M. Patmos, like its sister label, Leroy & Perry, has honed a reputation for its luxurious yet utilitarian designs. Built to last, Patmos’s garments transcend seasons and defy trends, much like the woman she designs for. “In my mind she’s a gallery owner or someone artistic,” she tells Ecouterre.
Patmos favors discontinued and mill-end leftovers, which are typically discarded by their manufacturers for their odd yardages.
Her fibers of choice include lightweight woven linens, silk-cotton blends, and domestically milled cottons, most of which she finds locally in New York’s fabled Garment District. She also favors discontinued and mill-end leftovers, which are typically discarded by their manufacturers for their odd or insufficient yardages.
To save even more waste, Patmos has been working with Shima Seiki in New Jersey to knit her sweaters using Wholegarment machines, which create a single, seamless garment with no need for post-production finishing.
Patmos insists on using earth-friendly materials and techniques as much as she can—no small feat, considering that sustainable garments often cost 20 to 40 percent more to make. Materials don’t make the design, however, and Patmos knows this better than anyone. “I think it just has to be there in a way that people buy [a garment] because they like it or not,” she says.
Patmos insists on using earth-friendly materials whenever she can—no small feat, considering they often cost 20 to 40 percent more.
Case in point? Her capsule collection of sandals for Manolo Blahnik, the luxury shoemaker frequently name-dropped on Sex and the City. Constructed from discarded tilapia skins, cork, and raffia, the two styles—a double-strap flat and an open-toed pump—are sophisticated enough for the likes of Carrie Bradshaw and the high-society circles she runs in.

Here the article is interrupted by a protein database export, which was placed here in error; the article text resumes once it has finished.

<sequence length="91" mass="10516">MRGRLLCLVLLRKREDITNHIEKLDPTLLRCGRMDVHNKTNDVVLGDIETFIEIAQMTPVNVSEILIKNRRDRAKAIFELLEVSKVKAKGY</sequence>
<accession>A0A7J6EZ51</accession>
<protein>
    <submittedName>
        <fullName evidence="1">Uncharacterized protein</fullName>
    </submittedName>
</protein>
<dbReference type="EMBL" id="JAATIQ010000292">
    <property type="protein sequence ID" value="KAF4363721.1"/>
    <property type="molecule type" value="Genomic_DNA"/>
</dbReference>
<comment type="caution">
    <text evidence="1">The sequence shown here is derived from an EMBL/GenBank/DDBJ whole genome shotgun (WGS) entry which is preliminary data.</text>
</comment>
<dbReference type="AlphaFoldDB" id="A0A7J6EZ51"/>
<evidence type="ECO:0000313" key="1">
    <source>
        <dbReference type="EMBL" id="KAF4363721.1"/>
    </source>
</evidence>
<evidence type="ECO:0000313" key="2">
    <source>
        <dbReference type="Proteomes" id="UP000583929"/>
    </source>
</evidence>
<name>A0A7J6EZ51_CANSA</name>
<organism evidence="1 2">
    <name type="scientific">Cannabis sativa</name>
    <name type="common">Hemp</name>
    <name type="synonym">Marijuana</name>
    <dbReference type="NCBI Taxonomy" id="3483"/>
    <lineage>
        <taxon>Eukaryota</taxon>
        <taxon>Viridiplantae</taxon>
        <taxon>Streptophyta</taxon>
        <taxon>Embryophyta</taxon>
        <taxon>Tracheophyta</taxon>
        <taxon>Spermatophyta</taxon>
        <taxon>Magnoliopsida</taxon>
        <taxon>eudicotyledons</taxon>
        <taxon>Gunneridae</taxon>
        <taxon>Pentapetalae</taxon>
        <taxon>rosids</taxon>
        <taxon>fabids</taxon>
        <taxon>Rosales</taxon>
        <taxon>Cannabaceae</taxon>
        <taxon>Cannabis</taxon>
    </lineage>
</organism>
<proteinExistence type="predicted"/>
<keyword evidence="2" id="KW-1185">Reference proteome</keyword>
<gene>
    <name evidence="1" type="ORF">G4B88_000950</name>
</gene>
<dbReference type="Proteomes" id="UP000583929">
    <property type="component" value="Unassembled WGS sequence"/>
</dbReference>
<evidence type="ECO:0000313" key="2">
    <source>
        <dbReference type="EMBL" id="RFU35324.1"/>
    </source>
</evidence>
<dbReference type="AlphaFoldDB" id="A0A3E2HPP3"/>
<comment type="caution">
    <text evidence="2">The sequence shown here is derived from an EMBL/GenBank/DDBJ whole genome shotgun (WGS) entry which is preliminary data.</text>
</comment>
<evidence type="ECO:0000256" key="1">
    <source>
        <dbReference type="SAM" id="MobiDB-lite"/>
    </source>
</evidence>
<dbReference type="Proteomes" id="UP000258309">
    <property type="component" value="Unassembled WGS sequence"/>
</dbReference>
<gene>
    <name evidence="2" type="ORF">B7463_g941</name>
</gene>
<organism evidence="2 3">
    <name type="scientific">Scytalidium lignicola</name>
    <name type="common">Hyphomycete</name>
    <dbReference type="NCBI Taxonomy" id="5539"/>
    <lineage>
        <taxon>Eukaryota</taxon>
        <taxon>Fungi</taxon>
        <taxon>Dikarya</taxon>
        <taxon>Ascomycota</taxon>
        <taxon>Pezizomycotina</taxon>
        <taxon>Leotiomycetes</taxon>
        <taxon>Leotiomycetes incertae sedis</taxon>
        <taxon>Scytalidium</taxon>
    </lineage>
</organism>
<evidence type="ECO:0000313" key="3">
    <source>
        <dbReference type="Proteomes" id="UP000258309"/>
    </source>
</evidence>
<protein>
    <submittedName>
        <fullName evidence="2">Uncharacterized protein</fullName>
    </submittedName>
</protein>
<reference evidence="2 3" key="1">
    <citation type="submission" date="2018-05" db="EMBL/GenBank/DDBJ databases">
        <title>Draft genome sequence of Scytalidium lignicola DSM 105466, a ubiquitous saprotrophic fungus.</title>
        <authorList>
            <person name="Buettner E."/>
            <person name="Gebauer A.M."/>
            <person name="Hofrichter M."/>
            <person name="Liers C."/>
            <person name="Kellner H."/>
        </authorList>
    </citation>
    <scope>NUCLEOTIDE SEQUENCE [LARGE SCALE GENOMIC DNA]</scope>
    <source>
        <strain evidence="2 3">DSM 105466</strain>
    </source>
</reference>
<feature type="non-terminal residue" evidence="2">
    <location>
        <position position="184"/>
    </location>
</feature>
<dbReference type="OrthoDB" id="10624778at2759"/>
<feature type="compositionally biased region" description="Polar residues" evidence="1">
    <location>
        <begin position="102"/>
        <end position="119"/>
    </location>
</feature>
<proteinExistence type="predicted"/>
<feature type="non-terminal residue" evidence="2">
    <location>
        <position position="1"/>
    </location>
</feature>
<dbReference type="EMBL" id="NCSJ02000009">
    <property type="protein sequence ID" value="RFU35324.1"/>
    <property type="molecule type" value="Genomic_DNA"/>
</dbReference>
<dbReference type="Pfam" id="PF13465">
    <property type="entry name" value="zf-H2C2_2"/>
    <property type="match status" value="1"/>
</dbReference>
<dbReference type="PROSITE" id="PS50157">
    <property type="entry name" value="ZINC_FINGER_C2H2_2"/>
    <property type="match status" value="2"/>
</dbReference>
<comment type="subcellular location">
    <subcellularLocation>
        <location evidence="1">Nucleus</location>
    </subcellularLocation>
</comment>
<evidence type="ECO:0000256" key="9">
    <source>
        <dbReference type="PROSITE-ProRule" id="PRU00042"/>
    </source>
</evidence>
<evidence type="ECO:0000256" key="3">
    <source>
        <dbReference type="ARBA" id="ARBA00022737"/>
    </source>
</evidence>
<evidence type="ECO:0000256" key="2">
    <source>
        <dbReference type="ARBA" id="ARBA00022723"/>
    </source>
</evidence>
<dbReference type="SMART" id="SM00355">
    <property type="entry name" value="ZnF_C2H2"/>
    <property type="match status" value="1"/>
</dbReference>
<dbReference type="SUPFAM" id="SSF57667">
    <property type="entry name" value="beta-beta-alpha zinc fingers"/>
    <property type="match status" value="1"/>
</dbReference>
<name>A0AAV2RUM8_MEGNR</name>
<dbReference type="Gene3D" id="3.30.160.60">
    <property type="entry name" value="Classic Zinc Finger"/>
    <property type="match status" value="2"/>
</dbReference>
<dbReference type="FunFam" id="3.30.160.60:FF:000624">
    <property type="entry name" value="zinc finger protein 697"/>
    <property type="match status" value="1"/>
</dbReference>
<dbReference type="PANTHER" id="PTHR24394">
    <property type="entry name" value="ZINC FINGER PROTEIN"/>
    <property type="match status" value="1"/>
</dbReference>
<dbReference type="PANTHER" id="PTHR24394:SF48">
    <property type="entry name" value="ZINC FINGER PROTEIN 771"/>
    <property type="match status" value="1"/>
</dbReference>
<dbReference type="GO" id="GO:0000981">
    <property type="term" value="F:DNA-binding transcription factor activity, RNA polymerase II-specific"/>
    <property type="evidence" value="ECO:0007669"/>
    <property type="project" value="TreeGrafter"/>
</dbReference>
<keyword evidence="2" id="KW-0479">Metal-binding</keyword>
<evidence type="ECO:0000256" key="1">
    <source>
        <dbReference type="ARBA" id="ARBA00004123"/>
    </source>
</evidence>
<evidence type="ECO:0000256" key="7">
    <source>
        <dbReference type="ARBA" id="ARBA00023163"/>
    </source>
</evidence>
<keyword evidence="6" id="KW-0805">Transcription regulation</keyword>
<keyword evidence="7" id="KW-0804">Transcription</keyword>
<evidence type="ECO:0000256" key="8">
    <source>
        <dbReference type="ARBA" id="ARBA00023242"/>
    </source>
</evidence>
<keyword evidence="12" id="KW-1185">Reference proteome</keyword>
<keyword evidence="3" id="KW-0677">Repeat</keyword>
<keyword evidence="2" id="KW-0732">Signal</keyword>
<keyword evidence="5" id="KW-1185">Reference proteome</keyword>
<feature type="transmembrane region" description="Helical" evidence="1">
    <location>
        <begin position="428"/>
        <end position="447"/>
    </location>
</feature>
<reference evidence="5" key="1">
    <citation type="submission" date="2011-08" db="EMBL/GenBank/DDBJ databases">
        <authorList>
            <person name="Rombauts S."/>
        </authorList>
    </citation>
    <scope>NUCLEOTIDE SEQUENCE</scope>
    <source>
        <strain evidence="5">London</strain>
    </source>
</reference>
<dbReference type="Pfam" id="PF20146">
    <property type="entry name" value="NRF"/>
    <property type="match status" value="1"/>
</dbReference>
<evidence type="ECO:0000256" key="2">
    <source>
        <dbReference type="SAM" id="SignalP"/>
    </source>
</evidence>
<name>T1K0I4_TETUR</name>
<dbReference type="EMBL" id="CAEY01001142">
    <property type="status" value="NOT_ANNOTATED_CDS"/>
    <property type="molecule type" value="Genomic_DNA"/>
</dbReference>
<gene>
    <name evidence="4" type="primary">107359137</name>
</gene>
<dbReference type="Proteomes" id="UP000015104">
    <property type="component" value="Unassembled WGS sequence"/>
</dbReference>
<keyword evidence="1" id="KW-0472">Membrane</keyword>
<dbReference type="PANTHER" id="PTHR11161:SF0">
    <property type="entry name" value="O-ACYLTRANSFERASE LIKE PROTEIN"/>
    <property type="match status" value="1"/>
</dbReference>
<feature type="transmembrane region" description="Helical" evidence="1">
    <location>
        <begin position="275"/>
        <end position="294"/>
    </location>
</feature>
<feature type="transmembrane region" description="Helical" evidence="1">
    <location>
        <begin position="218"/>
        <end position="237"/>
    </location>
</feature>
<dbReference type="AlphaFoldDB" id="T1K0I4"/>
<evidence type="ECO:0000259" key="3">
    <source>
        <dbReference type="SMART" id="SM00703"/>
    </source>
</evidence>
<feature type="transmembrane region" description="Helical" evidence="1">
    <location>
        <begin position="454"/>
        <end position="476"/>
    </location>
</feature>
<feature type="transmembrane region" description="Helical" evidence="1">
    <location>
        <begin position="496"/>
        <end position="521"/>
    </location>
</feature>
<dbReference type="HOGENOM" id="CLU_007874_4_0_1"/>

For Patmos, sustainability means accounting for every aspect of one’s supply chain, from raw materials to packaging and distribution. Customer use, which can account for 60 percent of a garment’s impact, is another important consideration that’s frequently overlooked. Several M.Patmos pieces feature convertible or reversible designs that provide multiple options within a single garment.
Several M.Patmo pieces feature convertible or reversible designs that provide multiple options within a single garment.
Beyond environmental concerns, Patmos also values social consciousness. Over the years, the designer has worked with artisan cooperatives in Nepal, Uruguay, Peru, and Bolivia to source grass-fed, pesticide-free merino and alpaca wool for her knitwear.
Proving that no detail is too small, even her business cards and hangtags are designed with an eye for the environment. They’re made from wind-powered recycled paper and soy inks.